Theory and Decision 52 (1):29-71 (2002)
|Abstract||This article provides an overview of recent results on lexicographic, linear, and Bayesian models for paired comparison from a cognitive psychology perspective. Within each class, we distinguish subclasses according to the computational complexity required for parameter setting. We identify the optimal model in each class, where optimality is defined with respect to performance when fitting known data. Although not optimal when fitting data, simple models can be astonishingly accurate when generalizing to new data. A simple heuristic belonging to the class of lexicographic models is Take The Best (Gigerenzer & Goldstein (1996) Psychol. Rev. 102: 684). It is more robust than other lexicographic strategies which use complex procedures to establish a cue hierarchy. In fact, it is robust due to its simplicity, not despite it. Similarly, Take The Best looks up only a fraction of the information that linear and Bayesian models require; yet it achieves performance comparable to that of models which integrate information. Due to its simplicity, frugality, and accuracy, Take The Best is a plausible candidate for a psychological model in the tradition of bounded rationality. We review empirical evidence showing the descriptive validity of fast and frugal heuristics|
|Keywords||No keywords specified (fix it)|
|Through your library||Configure|
Similar books and articles
Laura Martignon & Michael Schmitt (1999). Simplicity and Robustness of Fast and Frugal Heuristics. Minds and Machines 9 (4):565-593.
Clare Harries & Mandeep K. Dhami (2000). On the Descriptive Validity and Prescriptive Utility of Fast and Frugal Models. Behavioral and Brain Sciences 23 (5):753-754.
James Shanteau & Rickey P. Thomas (2000). Fast and Frugal Heuristics: What About Unfriendly Environments? Behavioral and Brain Sciences 23 (5):762-763.
Gerd Gigerenzer (1999). Simple Heuristics That Make Us Smart. Oxford University Press.
José Luis Bermúdez (2000). Rationality, Logic, and Fast and Frugal Heuristics. Behavioral and Brain Sciences 23 (5):744-745.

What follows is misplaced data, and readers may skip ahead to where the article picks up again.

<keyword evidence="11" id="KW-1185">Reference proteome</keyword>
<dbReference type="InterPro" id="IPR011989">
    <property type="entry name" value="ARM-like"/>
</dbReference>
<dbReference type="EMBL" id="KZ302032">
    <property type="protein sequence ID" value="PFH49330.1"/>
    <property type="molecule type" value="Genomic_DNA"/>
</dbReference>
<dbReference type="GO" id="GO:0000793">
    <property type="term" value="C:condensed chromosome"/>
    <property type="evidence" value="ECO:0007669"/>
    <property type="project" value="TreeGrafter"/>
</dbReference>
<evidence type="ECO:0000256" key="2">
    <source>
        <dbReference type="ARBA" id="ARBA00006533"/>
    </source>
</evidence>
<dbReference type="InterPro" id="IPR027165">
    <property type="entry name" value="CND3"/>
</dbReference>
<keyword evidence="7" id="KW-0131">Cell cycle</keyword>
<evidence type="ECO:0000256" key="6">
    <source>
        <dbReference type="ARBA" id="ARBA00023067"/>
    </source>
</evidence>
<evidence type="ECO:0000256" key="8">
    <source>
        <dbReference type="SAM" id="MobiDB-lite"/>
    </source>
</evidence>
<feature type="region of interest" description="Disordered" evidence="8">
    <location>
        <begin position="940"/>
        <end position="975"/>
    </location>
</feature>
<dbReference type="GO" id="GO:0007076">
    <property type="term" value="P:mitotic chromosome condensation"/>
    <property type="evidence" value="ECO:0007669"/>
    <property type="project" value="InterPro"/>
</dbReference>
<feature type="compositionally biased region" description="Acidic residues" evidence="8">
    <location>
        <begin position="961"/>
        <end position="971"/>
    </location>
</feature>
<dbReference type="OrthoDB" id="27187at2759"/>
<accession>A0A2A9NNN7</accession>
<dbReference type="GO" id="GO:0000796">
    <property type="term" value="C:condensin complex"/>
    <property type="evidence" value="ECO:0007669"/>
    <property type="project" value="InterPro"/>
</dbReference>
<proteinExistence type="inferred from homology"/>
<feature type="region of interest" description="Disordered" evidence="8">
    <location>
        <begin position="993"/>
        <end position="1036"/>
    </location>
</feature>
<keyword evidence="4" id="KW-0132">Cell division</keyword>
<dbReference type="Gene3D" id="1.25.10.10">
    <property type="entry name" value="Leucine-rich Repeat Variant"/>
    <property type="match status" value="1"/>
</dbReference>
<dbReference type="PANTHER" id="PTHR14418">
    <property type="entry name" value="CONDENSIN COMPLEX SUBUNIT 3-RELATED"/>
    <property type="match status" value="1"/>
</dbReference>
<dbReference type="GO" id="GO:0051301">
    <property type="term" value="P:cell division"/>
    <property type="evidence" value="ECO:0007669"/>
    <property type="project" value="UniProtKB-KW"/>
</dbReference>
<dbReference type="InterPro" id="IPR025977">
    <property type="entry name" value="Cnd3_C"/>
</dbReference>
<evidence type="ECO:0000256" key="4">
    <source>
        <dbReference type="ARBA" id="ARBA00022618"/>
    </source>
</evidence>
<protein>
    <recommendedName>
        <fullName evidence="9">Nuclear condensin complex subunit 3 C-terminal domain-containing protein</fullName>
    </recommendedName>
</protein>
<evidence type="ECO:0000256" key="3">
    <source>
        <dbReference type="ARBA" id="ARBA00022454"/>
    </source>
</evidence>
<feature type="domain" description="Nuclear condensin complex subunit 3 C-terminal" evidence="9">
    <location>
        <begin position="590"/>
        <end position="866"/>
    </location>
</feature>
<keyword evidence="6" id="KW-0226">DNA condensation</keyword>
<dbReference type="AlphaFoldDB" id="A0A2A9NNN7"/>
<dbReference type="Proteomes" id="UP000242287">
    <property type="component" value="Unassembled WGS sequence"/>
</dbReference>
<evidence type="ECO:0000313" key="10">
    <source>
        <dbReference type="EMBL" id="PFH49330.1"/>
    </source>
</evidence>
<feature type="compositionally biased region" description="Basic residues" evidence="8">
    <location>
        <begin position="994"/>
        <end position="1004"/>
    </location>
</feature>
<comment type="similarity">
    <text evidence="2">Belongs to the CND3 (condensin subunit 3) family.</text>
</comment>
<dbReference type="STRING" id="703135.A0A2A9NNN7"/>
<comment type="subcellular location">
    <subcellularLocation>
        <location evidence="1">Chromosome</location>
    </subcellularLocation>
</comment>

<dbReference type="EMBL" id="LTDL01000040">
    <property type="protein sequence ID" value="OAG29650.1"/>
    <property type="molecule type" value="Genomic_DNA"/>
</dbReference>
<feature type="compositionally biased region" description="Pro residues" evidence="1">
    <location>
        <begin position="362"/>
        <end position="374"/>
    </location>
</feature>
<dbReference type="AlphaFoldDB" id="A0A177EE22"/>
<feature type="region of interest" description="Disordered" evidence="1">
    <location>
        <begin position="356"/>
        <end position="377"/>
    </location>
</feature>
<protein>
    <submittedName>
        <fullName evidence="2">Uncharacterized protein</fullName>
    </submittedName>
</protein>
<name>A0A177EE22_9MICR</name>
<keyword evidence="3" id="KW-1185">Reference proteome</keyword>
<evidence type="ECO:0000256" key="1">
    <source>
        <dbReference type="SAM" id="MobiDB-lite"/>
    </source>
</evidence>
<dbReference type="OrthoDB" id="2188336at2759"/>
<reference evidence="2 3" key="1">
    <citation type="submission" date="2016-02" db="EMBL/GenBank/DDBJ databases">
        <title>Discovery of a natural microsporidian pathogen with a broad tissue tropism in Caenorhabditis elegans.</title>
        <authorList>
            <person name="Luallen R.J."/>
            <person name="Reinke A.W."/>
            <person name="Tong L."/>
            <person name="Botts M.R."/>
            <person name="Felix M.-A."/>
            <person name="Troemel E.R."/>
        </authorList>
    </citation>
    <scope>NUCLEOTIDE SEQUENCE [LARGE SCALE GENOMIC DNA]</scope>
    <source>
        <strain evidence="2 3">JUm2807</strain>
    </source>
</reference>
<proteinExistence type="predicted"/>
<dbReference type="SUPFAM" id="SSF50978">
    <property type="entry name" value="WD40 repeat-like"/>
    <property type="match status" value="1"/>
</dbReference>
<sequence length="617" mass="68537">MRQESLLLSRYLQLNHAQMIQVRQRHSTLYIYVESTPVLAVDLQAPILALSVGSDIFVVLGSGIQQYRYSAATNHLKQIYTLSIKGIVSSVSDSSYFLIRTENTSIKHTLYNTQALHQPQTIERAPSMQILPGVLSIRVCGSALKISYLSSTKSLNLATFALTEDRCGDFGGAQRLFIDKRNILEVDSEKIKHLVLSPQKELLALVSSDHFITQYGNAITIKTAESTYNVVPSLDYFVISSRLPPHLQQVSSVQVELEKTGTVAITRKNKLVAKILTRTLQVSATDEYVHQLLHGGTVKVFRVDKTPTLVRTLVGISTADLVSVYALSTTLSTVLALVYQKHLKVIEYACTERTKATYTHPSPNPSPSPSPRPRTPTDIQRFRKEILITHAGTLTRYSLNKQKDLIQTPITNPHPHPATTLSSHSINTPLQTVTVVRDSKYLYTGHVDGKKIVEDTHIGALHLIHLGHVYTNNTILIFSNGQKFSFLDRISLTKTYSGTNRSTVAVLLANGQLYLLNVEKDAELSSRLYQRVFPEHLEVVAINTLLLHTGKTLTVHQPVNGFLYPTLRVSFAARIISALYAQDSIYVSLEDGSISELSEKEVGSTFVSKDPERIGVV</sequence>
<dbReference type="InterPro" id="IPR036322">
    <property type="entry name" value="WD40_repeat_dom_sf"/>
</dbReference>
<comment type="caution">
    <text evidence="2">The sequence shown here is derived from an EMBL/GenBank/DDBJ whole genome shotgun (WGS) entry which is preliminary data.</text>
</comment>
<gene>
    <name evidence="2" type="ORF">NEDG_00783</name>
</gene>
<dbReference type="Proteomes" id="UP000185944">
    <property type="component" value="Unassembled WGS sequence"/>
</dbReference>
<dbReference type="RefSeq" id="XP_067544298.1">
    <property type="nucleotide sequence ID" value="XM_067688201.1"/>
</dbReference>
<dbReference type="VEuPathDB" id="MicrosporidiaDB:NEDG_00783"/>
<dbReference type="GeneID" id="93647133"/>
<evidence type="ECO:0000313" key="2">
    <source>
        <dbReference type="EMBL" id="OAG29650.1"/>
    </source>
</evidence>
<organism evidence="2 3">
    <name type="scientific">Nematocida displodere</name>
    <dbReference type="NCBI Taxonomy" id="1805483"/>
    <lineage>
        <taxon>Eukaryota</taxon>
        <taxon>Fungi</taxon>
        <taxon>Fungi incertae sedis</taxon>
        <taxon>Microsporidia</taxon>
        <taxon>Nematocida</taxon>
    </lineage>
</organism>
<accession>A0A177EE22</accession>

Peter M. Todd & Gerd Gigerenzer (2000). Précis of Simple Heuristics That Make Us Smart. Behavioral and Brain Sciences 23 (5):727-741.
Richard Cooper (2000). Simple Heuristics Could Make Us Smart; but Which Heuristics Do We Apply When? Behavioral and Brain Sciences 23 (5):746-746.
Malcolm R. Forster (1999). How Do Simple Rules `Fit to Reality' in a Complex World? Minds and Machines 9 (4):543-564.
X. T. Wang (2000). From Simon 's Scissors for Rationality to Abc's Adaptive Toolbox. Behavioral and Brain Sciences 23 (5):765-766.
Mandeep K. Dhami & Clare Harries (2001). Fast and Frugal Versus Regression Models of Human Judgement. Thinking and Reasoning 7 (1):5 – 27.
R. Duncan Luce (2000). Fast, Frugal, and Surprisingly Accurate Heuristics. Behavioral and Brain Sciences 23 (5):757-758.
Aidan Feeney (2000). Simple Heuristics: From One Infinite Regress to Another? Behavioral and Brain Sciences 23 (5):749-750.
Benjamin E. Hilbig & Tobias Richter (2011). Homo Heuristicus Outnumbered: Comment on Gigerenzer and Brighton (2009). Topics in Cognitive Science 3 (1):187-196.
Thom Baguley & S. Ian Robertson (2000). Where Does Fast and Frugal Cognition Stop? The Boundary Between Complex Cognition and Simple Heuristics. Behavioral and Brain Sciences 23 (5):742-743.
Added to index2010-09-02
Total downloads6 ( #147,054 of 556,837 )
Recent downloads (6 months)1 ( #64,847 of 556,837 )
How can I increase my downloads?